“I did some math after Arnold Mills and thought maybe I could break 52,” he said. “Today was perfect conditions. You couldn’t ask for anything better. The sky was the limit today. I just wanted to have fun.”

Mack has been taking the same approach since returning to the racing scene after not running much during the pandemic. She’s planning to compete in a variety of races over the next few months and kicked it off with a return to the top spot at one of her favorite events. Mack was also the champion in 2017.

“I haven’t raced in a really long time, so I think I had a lot of built up enthusiasm,” said Mack, who ran at Harvard after her 2007 state cross country title. “It was fun. There were so many people at the start line. It was a weird feeling of like, ‘Oh my gosh, I haven’t been this close to this many people in a long time.’ But it was really fun. It was great to see all the people out cheering, too. It’s such a cool race. I love this race.”

Mack’s husband paced her for much of the race. The stretch run became a battle with another former champ, Annmarie Tuxbury, who won in 2018 and 2019.

“I kind of saw Annmarie Tuxbury up in front of me around mile six or seven,” Mack said. “I slowly tried to work my way up. Around mile nine, I tried to kick and I was for sure worried that I went too soon. She definitely came with me at first, but I just tried to stay with it.”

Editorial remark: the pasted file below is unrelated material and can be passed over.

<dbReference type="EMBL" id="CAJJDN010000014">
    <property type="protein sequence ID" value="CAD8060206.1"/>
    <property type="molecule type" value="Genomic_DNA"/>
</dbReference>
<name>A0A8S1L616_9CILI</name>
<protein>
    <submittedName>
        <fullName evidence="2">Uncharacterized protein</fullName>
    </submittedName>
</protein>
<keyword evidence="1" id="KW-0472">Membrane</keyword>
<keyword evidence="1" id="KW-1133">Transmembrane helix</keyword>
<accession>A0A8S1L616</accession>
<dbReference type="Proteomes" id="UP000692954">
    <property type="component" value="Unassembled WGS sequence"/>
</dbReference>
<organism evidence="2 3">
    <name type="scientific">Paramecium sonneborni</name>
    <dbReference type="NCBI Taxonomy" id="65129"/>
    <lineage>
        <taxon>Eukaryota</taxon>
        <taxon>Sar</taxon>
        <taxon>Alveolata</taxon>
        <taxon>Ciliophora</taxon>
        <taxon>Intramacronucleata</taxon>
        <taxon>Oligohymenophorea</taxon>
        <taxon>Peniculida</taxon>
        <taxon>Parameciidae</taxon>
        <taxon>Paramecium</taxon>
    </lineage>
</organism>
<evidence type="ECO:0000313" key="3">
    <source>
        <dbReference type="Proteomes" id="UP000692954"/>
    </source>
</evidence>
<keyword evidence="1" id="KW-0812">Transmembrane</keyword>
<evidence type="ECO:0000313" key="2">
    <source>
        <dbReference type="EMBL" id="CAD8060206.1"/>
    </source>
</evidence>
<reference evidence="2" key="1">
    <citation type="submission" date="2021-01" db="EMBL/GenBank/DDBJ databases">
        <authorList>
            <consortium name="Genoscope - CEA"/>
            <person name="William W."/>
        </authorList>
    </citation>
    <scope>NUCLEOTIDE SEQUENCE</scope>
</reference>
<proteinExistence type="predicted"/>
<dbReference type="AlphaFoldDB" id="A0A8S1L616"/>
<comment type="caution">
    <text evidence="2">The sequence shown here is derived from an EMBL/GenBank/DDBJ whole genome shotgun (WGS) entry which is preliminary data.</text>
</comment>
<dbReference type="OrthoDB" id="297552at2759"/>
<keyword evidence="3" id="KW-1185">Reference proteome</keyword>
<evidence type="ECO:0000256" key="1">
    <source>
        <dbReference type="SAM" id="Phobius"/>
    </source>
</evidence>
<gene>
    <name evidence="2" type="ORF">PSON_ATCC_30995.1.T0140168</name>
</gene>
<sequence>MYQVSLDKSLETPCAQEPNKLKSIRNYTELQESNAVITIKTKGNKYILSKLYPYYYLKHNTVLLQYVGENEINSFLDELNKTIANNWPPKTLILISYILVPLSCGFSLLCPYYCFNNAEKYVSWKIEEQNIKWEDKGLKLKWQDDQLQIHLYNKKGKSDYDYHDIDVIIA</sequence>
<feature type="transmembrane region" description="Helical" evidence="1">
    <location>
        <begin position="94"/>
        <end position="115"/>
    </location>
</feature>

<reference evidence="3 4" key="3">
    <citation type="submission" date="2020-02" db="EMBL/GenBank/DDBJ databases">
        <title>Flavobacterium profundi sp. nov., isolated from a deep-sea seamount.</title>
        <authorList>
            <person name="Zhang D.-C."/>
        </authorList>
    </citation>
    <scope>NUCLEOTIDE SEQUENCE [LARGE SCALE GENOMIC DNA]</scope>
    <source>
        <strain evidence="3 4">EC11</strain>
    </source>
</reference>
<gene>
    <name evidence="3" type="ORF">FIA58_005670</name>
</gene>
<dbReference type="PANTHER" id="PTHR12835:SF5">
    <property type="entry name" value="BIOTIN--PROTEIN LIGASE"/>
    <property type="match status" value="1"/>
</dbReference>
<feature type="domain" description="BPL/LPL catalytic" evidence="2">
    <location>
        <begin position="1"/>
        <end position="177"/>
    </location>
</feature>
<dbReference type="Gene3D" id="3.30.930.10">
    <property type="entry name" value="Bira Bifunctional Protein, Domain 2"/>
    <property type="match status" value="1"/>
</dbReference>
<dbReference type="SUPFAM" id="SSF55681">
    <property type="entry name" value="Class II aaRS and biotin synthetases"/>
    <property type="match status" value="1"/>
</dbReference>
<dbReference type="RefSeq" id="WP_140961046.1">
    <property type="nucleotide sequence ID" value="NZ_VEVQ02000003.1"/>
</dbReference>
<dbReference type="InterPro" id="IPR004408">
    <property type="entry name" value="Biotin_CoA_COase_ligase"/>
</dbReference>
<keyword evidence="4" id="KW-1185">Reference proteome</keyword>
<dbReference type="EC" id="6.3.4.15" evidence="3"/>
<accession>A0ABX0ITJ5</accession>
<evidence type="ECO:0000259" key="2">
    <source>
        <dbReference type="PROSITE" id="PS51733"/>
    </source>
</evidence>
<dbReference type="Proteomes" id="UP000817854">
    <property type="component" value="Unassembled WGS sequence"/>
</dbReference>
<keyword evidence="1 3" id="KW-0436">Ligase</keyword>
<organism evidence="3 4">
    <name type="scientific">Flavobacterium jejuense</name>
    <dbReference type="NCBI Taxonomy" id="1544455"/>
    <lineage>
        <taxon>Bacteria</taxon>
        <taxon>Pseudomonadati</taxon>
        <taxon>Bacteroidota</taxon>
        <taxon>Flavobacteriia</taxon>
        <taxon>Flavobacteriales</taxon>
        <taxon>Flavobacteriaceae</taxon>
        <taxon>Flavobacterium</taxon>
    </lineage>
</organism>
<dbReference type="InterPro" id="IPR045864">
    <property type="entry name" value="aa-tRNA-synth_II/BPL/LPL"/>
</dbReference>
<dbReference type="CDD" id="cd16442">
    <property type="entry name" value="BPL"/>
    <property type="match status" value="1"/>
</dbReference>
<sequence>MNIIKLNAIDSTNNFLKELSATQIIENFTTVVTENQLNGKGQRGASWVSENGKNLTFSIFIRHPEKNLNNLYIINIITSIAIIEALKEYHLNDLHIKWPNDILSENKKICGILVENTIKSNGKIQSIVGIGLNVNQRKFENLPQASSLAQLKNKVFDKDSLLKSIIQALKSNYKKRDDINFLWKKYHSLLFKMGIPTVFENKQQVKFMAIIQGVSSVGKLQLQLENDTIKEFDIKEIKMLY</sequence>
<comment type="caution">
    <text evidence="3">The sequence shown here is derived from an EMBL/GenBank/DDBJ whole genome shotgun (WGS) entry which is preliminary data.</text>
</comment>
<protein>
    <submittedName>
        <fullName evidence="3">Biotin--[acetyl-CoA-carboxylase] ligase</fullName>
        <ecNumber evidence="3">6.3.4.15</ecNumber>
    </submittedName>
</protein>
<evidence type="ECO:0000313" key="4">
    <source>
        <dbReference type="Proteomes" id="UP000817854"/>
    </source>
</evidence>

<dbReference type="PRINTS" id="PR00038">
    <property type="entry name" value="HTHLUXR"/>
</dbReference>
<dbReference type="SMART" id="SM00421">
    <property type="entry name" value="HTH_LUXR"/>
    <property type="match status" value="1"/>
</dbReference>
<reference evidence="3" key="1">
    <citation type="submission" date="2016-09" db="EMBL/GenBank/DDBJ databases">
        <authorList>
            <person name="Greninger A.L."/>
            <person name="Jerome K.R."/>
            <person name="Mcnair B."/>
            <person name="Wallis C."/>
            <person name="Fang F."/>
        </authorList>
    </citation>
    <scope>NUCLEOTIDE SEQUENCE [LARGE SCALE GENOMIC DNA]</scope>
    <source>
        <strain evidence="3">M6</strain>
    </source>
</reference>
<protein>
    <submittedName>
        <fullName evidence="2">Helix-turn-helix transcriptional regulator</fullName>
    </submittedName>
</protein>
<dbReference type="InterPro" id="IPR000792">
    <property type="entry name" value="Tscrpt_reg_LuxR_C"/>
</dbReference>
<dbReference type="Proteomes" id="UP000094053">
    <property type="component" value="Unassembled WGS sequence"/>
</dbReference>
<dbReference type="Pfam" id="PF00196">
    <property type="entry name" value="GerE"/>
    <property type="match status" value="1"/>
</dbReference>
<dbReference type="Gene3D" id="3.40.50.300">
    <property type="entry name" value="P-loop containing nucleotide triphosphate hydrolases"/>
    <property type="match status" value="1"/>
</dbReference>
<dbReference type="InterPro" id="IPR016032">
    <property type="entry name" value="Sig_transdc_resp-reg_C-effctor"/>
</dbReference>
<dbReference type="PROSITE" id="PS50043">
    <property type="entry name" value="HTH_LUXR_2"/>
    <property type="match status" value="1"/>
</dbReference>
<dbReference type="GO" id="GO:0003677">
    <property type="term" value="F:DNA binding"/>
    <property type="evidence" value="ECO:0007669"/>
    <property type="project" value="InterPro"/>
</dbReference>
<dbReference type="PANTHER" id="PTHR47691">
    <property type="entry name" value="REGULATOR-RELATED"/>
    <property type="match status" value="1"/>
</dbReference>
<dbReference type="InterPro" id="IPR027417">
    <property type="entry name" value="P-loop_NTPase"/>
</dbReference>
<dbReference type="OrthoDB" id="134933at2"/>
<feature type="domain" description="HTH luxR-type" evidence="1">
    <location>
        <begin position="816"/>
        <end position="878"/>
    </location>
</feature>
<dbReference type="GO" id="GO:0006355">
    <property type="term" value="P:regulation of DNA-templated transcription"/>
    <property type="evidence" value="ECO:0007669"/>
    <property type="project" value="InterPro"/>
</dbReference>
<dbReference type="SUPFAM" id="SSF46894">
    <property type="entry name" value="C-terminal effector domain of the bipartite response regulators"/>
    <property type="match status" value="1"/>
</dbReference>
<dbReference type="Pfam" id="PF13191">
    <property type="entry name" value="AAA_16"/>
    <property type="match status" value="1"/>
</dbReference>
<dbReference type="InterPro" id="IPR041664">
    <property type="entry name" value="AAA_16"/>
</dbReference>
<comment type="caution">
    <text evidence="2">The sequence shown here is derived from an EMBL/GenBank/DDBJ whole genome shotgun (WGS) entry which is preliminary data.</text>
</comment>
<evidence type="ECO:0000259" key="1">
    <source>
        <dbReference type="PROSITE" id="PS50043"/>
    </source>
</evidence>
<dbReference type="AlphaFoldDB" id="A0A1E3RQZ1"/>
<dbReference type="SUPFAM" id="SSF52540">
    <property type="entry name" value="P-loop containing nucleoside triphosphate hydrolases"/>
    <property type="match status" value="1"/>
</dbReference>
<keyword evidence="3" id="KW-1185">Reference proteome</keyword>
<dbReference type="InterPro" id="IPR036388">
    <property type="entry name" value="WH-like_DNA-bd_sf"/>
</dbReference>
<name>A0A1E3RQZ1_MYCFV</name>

Tuxbury took second among female finishers, about 15 seconds behind Mack.

Both Tuxbury and Doyle had won two straight titles. Doyle was in the mix most of the way and made a bit of a move in mile seven, but he knew coming into the race that it would be an uphill battle. An assistant coach at Davidson College in North Carolina, Doyle is engaged to be married and had a busy school year while coaching amid COVID protocols.

If he had to pass the torch, he was glad it went to Celico. Doyle also has a connection with Riley, the second-place finisher, who is his sister’s boyfriend.

“As life becomes more important, I don’t think I run enough,” he said with a laugh. “But it’s always good to come back. I’m glad to see Nick win – Hendricken kid and he works so hard. John is my sister’s boyfriend. He’s a great kid. I’m going to get some crap for that, though.”

With the No. 1 bib and the running gear that his father made famous, Doyle has become the latest Blessing of the Fleet celebrity, like seven-time champ Matt Pelletier before him. It’s always good to be back.

“I almost feel bad – I don’t even live here but people are yelling my name. I appreciate that. I wish I could be faster for them,” Doyle said. “But it was a lot of fun. I sent a Facebook message to the Lions Club account a few months ago just saying, ‘Please have it. People want it.’ As long as people are being careful, road races have been safe. It’s really special to be back. It’s always one of the best days of the year.”

Among area competitors, Joey Confessore was the top finisher from North Kingstown in 38th, James Kiernan of Narragansett was 43rd and Chris Garvin of South Kingstown was 47th.

Jack Gordon of Narragansett won the 10-Mile Walk in 1:53:40. Maryann Crellin of Saunderstown took second.